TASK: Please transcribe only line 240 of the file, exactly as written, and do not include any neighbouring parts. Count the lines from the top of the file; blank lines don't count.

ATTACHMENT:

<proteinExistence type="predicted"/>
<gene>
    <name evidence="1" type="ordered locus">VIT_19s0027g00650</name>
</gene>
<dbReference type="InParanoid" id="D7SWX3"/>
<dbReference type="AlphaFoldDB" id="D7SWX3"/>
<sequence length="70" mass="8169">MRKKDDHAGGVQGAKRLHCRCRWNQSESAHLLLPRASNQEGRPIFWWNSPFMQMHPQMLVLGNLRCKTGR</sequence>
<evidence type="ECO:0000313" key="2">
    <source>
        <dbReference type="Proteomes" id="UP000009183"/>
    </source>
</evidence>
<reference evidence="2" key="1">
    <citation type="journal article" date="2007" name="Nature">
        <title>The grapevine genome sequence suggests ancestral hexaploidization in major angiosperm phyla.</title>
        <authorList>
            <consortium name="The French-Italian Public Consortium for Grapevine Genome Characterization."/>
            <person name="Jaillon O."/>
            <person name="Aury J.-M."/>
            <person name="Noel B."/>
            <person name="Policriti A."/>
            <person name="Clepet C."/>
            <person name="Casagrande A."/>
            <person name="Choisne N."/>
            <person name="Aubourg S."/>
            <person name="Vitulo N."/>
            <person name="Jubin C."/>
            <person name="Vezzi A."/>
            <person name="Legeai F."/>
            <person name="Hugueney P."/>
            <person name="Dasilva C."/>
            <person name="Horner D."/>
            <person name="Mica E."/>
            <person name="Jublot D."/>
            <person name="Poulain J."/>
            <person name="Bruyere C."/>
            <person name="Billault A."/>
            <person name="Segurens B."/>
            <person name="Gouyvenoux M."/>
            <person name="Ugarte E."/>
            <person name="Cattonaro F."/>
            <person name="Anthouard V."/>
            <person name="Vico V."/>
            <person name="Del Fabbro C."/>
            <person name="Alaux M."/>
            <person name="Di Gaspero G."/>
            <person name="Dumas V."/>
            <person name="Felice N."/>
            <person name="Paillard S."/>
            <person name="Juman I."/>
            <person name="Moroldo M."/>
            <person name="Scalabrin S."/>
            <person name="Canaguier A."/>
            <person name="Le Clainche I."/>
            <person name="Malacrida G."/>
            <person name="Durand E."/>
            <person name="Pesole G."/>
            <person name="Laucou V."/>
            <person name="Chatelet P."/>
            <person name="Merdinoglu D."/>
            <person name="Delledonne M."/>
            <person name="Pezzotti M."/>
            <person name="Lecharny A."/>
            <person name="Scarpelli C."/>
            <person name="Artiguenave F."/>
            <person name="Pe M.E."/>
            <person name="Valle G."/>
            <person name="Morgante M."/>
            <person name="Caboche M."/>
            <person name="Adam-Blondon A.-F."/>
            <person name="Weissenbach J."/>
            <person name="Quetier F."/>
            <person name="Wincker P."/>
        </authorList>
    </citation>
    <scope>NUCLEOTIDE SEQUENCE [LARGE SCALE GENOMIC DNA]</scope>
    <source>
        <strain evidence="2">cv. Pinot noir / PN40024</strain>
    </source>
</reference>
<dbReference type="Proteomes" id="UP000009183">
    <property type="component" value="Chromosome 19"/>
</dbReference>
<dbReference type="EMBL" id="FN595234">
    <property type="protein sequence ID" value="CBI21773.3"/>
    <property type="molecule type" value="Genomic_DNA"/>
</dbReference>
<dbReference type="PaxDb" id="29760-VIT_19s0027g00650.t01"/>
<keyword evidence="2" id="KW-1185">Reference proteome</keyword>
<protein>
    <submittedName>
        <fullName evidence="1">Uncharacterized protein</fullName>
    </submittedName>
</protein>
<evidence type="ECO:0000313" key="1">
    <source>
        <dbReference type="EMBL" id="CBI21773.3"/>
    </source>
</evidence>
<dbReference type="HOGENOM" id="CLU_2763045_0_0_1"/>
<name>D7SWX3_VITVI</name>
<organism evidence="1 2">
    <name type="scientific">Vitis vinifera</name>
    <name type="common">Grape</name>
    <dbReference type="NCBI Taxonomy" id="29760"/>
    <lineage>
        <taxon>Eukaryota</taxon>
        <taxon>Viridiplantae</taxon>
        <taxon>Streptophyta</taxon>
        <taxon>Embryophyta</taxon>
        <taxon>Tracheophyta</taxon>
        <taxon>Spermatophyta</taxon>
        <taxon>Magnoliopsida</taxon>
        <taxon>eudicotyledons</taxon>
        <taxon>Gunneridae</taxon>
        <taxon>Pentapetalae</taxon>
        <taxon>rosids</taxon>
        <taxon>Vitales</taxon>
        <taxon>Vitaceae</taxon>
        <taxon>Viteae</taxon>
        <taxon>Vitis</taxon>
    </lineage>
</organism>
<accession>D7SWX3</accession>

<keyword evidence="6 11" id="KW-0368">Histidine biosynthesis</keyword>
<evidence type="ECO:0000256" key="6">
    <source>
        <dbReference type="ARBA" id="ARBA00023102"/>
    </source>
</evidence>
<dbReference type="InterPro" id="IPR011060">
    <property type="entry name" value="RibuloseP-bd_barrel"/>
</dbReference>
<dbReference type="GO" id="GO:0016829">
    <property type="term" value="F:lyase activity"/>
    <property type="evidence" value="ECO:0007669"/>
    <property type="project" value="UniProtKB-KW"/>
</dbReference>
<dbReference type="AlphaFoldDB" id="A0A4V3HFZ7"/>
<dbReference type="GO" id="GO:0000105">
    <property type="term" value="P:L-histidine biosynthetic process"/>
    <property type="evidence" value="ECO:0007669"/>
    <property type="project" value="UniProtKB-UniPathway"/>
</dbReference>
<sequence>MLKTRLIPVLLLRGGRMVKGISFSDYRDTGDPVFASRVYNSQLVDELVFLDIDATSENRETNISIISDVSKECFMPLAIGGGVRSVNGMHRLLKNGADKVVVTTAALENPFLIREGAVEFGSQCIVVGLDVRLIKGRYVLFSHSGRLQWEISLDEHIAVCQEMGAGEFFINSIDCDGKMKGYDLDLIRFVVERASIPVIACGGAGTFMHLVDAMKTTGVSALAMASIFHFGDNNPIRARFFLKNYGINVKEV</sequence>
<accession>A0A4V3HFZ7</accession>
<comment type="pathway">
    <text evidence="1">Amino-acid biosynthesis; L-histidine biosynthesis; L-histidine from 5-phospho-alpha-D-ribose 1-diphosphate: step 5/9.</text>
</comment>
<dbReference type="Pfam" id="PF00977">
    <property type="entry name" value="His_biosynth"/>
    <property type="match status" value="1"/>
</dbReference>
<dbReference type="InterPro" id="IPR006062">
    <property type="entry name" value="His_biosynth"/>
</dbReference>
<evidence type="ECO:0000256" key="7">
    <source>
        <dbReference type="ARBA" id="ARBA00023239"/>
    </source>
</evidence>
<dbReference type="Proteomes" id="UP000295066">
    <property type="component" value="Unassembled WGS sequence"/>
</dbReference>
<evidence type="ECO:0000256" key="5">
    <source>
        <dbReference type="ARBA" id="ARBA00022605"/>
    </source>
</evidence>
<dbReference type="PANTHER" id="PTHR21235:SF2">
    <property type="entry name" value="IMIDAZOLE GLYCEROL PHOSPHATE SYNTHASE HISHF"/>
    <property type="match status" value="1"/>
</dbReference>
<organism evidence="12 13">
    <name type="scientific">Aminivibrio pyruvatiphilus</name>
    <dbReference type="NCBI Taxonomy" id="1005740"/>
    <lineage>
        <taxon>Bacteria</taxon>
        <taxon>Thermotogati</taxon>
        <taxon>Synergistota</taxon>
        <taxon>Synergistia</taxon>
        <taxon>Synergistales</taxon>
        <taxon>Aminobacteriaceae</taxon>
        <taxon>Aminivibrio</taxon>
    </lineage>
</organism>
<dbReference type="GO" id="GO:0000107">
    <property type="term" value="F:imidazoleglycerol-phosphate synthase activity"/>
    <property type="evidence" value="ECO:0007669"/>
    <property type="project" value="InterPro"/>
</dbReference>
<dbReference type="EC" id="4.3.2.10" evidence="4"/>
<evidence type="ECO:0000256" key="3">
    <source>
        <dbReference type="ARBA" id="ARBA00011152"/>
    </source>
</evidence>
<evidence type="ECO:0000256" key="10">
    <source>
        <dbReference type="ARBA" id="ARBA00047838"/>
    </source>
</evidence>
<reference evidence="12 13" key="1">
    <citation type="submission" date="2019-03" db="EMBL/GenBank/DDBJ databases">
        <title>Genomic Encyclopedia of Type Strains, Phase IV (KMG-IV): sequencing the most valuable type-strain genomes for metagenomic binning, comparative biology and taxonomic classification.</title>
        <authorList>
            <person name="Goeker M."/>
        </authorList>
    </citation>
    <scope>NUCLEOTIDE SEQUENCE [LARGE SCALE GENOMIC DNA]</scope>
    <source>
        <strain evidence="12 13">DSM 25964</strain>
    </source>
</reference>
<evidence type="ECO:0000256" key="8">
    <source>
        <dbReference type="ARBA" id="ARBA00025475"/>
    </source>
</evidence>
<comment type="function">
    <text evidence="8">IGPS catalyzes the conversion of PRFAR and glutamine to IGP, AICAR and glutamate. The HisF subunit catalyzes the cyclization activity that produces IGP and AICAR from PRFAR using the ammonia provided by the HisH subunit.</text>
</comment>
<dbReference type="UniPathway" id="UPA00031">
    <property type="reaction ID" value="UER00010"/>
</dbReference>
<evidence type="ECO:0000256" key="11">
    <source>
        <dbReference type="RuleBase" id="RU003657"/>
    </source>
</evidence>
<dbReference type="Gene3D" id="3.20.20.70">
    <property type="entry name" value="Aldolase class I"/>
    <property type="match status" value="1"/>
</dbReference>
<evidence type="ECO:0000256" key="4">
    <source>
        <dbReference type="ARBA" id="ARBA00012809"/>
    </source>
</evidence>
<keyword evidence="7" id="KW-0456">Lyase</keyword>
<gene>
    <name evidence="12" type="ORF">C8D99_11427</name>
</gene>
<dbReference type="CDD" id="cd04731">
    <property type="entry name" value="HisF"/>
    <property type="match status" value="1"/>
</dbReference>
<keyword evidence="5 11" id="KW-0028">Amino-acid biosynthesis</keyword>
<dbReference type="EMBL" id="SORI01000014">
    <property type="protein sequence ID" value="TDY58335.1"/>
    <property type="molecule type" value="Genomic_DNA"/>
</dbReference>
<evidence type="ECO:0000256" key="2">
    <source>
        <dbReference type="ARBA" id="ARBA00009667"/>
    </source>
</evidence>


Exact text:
<keyword evidence="7" id="KW-0456">Lyase</keyword>